I don’t care for Mayor Tom Leppert’s stance on a number of important city issues (Trinity tollroad, taxpayer subsidized convention center hotel, Reunion demolition, to name a few), but he seems sincere about the cooperative initiatives he has been promoting with DISD. The DMN has a good story again discussing Leppert’s projects — scholarships, summer jobs, early literacy and sprucing up older DISD schools — in Sunday’s newspaper. But there’s nothing new in this story except some indication that the early success (PR and otherwise) of these partnerships could lead to even more projects bringing together DISD and the city.

The stated reason for Leppert’s interest in public education is that a great city needs a great school system; Leppert’s well-heeled business buddies are keenly aware of the PR problem DISD has in Dallas, which is primarily the reason so many of them don’t send their kids to DISD schools if they live in Dallas. Until enough of those people — the people who control the PR and money in town — start believing DISD is good enough for their kids, DISD can’t get where it needs to be. And as admirable as it is to help some of DISD’s poorest kids with a few scholarhips and jobs, if that’s all Leppert has up his PR sleeve, it’s not going to be enough to really change the perception of most Dallas residents.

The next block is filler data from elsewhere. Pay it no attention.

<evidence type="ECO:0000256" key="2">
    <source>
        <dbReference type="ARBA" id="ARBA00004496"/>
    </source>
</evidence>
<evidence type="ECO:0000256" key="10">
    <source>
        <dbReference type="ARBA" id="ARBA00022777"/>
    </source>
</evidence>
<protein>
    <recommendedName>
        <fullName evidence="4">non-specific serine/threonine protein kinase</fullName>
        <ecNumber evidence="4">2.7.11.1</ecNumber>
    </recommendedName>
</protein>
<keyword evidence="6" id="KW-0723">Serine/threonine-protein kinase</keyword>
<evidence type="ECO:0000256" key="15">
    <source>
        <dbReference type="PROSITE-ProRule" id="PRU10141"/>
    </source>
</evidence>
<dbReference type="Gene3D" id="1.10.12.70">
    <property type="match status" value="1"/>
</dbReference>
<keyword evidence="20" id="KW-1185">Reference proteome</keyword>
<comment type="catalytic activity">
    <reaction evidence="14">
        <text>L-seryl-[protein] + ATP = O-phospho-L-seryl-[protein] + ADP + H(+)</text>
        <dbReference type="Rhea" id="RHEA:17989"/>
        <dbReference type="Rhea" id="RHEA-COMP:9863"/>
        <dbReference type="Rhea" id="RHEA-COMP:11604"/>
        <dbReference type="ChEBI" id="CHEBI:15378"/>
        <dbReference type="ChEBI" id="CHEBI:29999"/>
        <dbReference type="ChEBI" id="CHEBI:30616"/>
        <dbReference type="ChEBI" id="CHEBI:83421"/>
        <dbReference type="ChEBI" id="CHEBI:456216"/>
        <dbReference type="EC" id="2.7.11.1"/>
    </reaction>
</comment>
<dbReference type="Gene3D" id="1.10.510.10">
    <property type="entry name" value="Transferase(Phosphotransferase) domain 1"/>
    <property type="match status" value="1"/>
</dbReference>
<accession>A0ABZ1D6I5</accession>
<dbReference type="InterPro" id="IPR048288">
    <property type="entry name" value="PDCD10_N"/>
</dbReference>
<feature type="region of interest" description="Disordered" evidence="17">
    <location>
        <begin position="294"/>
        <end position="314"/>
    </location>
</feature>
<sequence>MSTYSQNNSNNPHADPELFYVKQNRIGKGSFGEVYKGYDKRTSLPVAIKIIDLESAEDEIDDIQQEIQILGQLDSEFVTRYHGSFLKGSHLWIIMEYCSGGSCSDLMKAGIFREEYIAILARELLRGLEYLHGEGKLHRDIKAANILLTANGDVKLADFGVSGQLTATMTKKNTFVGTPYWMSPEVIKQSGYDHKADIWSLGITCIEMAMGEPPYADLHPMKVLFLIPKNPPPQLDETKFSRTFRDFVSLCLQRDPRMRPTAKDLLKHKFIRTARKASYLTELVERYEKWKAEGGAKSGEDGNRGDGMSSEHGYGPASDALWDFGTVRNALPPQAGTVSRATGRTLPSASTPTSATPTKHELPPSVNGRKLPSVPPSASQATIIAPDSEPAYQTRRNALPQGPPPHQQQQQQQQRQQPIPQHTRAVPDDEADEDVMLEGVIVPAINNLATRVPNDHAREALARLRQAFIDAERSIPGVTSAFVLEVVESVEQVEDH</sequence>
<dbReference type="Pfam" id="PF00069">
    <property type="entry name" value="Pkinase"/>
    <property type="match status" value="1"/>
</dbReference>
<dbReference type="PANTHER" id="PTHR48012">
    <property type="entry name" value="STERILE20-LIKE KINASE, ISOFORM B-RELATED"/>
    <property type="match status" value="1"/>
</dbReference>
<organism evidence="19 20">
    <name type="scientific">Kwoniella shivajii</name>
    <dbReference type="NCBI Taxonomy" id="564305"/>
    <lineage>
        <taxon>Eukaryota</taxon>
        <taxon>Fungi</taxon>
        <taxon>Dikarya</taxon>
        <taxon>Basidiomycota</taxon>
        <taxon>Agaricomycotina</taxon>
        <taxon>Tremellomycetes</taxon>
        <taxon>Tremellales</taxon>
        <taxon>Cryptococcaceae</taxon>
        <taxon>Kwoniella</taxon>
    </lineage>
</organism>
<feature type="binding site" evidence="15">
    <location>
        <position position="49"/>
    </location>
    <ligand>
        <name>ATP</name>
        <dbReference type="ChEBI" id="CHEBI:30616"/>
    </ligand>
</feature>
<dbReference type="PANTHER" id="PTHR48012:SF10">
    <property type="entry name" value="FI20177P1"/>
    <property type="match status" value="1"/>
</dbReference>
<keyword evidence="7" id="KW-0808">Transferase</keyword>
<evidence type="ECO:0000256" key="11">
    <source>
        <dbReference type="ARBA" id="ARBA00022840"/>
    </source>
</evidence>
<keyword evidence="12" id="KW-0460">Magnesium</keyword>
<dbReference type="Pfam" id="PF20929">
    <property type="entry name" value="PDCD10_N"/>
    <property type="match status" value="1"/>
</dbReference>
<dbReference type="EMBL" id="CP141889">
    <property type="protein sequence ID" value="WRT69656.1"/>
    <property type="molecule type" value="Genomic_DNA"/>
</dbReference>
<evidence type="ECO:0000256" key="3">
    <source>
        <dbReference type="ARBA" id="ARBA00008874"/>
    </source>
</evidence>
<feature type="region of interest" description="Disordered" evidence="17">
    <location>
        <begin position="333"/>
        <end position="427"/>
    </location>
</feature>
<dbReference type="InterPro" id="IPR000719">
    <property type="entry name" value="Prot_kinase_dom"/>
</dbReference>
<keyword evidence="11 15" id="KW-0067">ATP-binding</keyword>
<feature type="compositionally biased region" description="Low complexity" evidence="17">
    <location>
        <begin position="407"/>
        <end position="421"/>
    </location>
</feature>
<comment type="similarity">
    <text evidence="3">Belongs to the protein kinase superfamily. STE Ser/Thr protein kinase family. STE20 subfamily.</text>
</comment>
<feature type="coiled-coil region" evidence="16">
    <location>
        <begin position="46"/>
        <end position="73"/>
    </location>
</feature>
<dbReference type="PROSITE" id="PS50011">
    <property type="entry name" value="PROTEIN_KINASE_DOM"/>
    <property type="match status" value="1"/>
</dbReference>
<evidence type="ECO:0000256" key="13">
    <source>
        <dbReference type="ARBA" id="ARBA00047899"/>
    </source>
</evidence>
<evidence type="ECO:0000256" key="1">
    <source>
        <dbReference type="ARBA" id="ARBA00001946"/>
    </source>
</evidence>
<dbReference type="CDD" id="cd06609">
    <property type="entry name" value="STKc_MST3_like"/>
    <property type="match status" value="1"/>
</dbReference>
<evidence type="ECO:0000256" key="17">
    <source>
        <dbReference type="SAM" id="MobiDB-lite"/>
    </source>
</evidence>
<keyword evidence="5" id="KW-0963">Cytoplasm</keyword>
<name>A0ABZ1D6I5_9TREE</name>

Ultimately, the most important thing the city can do to help DISD — and help itself — is expand the partnership concerning city parks and recreation facilities, some of which simply aren’t being fully utilized because the city can’t afford to maintain them properly. Longer hours for pools and parks, coupled with better maintenance and facilities, would be a great boon for the city and for DISD (and for the Metropolitan YMCA, too, if that entity also is brought into the mix). And as much difficulty as the city has allocating resources for those types of issues, it’s much easier for DISD and the YMCA to raise funds for specific parks because those parks mean more to various neighborhoods than they do to the city as a whole. That would be a truly win-win situation that would help boost DISD’s reputation citywide, while lowering the city’s maintenance burden. And it would impact a whole lot more kids than a few scholarships for the city’s poorest students.



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